Inverse Functions

  • #1
DumpmeAdrenaline
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Consider the case of a real function f for which f inverse exists.

1) We we are not used to having the y-axis (vertical axis) to denote the independent variable which it does in x=f-1(y). We rotate the system through positive 90 degree and reflect about the vertical to change the sense of the axis. One further adjustment to make is to relabel the horizontal axis x and the vertical axis y (the names we give to the axes are immaterial).

If we accept the convention that the independent variable must be always plotted along the horizontal axis in the left right sense and the independent variable be called x. Then the first figure on the top left is the appropriate graph of y=f(x) and the bottom figure would be the appropriate graph for y=f^-1(x). Which figures are appropriate for these relations x=f(y) and x=f^-1(y)?

I think x=f(y) denotes the relation for the top left figure and x=f^-1(y) for the bottom figure because names to the input and output are irrelevant.
 

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Answers and Replies

  • #2
PeroK
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Is there a question here?
 
  • #3
DumpmeAdrenaline
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Its stated in the study notes I am studying from that f(x)=y and f(y)=x are obtained from one another by merely reversing the roles of input and output. How is this possible? Arent both functions equal the difference between them two is what we choose to name as the input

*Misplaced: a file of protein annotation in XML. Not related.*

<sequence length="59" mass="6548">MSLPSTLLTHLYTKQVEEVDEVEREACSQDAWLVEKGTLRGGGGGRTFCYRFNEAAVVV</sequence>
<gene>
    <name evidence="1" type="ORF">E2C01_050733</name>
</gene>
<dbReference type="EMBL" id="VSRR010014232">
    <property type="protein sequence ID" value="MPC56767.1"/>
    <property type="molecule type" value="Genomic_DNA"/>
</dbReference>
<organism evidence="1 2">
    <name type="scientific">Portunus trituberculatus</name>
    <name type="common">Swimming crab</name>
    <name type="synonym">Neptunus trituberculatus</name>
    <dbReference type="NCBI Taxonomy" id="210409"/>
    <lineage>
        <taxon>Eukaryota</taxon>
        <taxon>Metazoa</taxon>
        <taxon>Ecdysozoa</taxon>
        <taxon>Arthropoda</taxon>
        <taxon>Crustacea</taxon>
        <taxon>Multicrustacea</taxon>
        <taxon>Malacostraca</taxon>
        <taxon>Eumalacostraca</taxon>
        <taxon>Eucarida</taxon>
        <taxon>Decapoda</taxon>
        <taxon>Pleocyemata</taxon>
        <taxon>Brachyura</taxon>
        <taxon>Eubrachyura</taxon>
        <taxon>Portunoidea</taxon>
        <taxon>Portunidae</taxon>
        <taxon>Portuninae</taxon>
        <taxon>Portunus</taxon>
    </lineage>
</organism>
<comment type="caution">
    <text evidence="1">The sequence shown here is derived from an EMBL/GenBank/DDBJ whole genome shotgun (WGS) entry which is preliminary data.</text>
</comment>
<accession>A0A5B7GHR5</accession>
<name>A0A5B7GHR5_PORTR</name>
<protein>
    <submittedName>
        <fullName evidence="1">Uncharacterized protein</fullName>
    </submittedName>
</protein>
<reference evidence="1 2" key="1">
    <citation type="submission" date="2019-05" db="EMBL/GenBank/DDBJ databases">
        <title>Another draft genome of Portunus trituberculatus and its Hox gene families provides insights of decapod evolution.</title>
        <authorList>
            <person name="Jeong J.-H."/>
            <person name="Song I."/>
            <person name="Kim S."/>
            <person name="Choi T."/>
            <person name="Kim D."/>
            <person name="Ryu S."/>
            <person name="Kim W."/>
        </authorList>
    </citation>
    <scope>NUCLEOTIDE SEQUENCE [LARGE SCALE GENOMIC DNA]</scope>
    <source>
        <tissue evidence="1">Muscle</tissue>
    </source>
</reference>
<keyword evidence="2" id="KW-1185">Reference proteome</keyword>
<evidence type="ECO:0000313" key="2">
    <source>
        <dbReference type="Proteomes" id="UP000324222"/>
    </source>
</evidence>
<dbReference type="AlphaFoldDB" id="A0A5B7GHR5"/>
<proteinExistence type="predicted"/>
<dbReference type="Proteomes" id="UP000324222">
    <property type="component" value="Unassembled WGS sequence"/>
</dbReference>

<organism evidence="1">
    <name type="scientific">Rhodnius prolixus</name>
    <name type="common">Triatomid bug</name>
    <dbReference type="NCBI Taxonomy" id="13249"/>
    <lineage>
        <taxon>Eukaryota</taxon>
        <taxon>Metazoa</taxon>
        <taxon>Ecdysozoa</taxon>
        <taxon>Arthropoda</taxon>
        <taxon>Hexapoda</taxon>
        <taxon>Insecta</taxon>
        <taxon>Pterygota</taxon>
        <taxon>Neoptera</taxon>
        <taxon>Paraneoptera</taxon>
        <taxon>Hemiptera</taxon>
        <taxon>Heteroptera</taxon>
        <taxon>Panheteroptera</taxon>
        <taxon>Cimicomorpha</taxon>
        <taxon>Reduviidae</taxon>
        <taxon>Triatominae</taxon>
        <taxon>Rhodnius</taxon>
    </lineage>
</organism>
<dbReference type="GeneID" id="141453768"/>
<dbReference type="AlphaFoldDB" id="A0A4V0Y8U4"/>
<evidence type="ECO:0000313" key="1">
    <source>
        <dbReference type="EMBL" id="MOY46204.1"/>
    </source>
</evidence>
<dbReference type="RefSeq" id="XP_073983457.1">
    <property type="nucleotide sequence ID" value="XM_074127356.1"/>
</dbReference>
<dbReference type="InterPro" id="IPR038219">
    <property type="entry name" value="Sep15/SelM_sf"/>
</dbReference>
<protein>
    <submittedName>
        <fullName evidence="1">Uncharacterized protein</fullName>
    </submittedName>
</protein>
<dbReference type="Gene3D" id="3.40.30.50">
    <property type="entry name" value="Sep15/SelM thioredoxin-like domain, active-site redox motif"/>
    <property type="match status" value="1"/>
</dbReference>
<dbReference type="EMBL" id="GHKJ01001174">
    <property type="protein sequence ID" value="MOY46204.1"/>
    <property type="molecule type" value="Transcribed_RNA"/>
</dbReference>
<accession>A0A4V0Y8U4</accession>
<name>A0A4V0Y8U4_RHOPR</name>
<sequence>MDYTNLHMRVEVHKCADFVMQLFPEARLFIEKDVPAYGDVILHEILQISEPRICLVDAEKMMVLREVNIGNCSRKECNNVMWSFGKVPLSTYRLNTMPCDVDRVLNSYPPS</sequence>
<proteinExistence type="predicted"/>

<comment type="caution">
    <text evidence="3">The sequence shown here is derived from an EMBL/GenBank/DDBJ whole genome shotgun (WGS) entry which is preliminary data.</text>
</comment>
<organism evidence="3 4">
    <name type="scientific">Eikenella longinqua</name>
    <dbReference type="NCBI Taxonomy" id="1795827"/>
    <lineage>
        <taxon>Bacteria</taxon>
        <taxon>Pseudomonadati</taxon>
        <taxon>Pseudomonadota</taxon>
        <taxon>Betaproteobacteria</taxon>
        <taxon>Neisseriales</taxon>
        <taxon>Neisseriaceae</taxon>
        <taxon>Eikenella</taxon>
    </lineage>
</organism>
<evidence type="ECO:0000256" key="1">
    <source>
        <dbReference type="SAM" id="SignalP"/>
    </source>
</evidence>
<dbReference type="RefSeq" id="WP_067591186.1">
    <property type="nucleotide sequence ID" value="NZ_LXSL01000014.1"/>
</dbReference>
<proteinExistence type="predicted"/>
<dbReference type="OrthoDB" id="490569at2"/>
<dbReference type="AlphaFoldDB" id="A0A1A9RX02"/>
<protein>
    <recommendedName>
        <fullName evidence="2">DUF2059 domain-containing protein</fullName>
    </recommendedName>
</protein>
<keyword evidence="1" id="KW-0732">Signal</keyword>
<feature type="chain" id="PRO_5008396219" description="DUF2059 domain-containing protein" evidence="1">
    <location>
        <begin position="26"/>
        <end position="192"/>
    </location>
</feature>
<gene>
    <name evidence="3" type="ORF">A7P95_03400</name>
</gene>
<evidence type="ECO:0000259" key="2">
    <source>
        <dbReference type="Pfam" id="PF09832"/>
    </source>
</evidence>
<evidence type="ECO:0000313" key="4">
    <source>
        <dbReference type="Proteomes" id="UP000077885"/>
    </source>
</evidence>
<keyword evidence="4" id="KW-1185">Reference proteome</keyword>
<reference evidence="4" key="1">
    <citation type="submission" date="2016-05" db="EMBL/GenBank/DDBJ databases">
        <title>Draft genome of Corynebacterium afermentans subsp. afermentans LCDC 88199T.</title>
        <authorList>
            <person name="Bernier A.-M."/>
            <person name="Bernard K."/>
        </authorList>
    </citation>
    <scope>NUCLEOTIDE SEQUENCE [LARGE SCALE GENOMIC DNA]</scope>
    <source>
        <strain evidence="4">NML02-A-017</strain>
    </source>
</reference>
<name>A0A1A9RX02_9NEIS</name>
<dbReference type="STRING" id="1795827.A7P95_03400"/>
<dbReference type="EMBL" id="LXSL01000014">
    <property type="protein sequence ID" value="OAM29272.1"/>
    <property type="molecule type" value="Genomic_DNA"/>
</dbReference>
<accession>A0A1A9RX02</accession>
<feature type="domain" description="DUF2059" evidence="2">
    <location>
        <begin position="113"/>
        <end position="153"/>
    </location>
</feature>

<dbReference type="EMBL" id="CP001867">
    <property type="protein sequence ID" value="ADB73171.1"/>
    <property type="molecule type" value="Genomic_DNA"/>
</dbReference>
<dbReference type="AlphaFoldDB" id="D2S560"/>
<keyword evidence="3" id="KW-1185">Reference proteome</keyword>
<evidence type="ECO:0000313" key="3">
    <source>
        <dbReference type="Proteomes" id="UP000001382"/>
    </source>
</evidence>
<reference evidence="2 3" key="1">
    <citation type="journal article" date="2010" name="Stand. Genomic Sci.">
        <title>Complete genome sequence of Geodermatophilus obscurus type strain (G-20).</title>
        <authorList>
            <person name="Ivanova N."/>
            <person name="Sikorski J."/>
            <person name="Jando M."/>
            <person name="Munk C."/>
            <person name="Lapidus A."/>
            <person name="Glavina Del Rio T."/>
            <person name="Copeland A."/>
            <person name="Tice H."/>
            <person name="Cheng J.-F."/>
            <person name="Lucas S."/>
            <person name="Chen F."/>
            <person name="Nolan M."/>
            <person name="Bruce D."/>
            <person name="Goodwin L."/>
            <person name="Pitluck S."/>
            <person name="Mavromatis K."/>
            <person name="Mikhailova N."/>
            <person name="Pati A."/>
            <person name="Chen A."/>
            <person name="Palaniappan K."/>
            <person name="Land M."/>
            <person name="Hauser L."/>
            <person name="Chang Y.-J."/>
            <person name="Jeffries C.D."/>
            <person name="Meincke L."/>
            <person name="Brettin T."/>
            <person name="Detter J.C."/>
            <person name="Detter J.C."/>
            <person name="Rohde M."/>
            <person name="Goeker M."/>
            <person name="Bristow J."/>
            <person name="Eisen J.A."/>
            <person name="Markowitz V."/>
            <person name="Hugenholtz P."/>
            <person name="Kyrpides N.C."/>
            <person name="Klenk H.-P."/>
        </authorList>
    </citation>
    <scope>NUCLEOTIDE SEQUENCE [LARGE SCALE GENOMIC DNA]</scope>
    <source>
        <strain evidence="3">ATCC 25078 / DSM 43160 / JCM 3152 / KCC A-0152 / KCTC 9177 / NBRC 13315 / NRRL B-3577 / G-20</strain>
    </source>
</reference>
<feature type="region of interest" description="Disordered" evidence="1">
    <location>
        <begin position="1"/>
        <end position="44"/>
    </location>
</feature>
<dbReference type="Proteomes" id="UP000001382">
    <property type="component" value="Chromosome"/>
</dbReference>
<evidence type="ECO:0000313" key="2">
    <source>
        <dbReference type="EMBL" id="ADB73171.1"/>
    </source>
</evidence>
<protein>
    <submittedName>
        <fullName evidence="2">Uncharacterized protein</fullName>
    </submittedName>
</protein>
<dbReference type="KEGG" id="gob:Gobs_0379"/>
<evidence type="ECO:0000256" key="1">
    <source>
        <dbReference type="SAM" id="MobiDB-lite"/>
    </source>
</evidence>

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PeroK
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Its stated in the study notes I am studying from that f(x)=y and f(y)=x are obtained from one another by merely reversing the roles of input and output. How is this possible? Arent both functions equal the difference between them two is what we choose to name as the input
If you draw a graph of ##y = f(x)## and then rotate the graph by 90 degrees counter-clockwise, then that is the graph of ##x = f^{-1}(y)##. It's not quite right, because the y-axis goes off to the left, rather then the right, so you also have to reflect the graph in what is now the vertical x-axis. That's just left/right convention.

Take as an example the graph of ##y = x^3##. The point ##(x=2, y=8)## is on the graph. If we rotate the graph then that becomes the point ##(y = 8, x=2)## and we see that ##x = y^{1/3}##. And, of course, the cube and cube root are inverse functions.
 
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  • #5
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If you draw a graph of ##y = f(x)## and then rotate the graph by 90 degrees counter-clockwise, then that is the graph of ##x = f^{-1}(y)##. It's not quite right, because the y-axis goes off to the left, rather then the right, so you also have to reflect the graph in what is now the vertical x-axis. That's just left/right convention.
A possibly simpler way to think of this is that you can reflect the graph of ##y = f(x)## across the line y = x. That will give you the graph of ##y = f^{-1}(x)##.

Assuming you start with a function that has an inverse, the graphs of ##y = f(x)## and ##x = f^{-1}(y)## are identical. The first equation gives you y as a function of x; the second equation gives you x as a (different; i.e., inverse) function of y.

Using the example given by @PeroK, the point (x=2, y = 8) lies on the graph of ##y = x^3##. Exactly the same point lies on the graph of ##x = y^{1/3}##.
 
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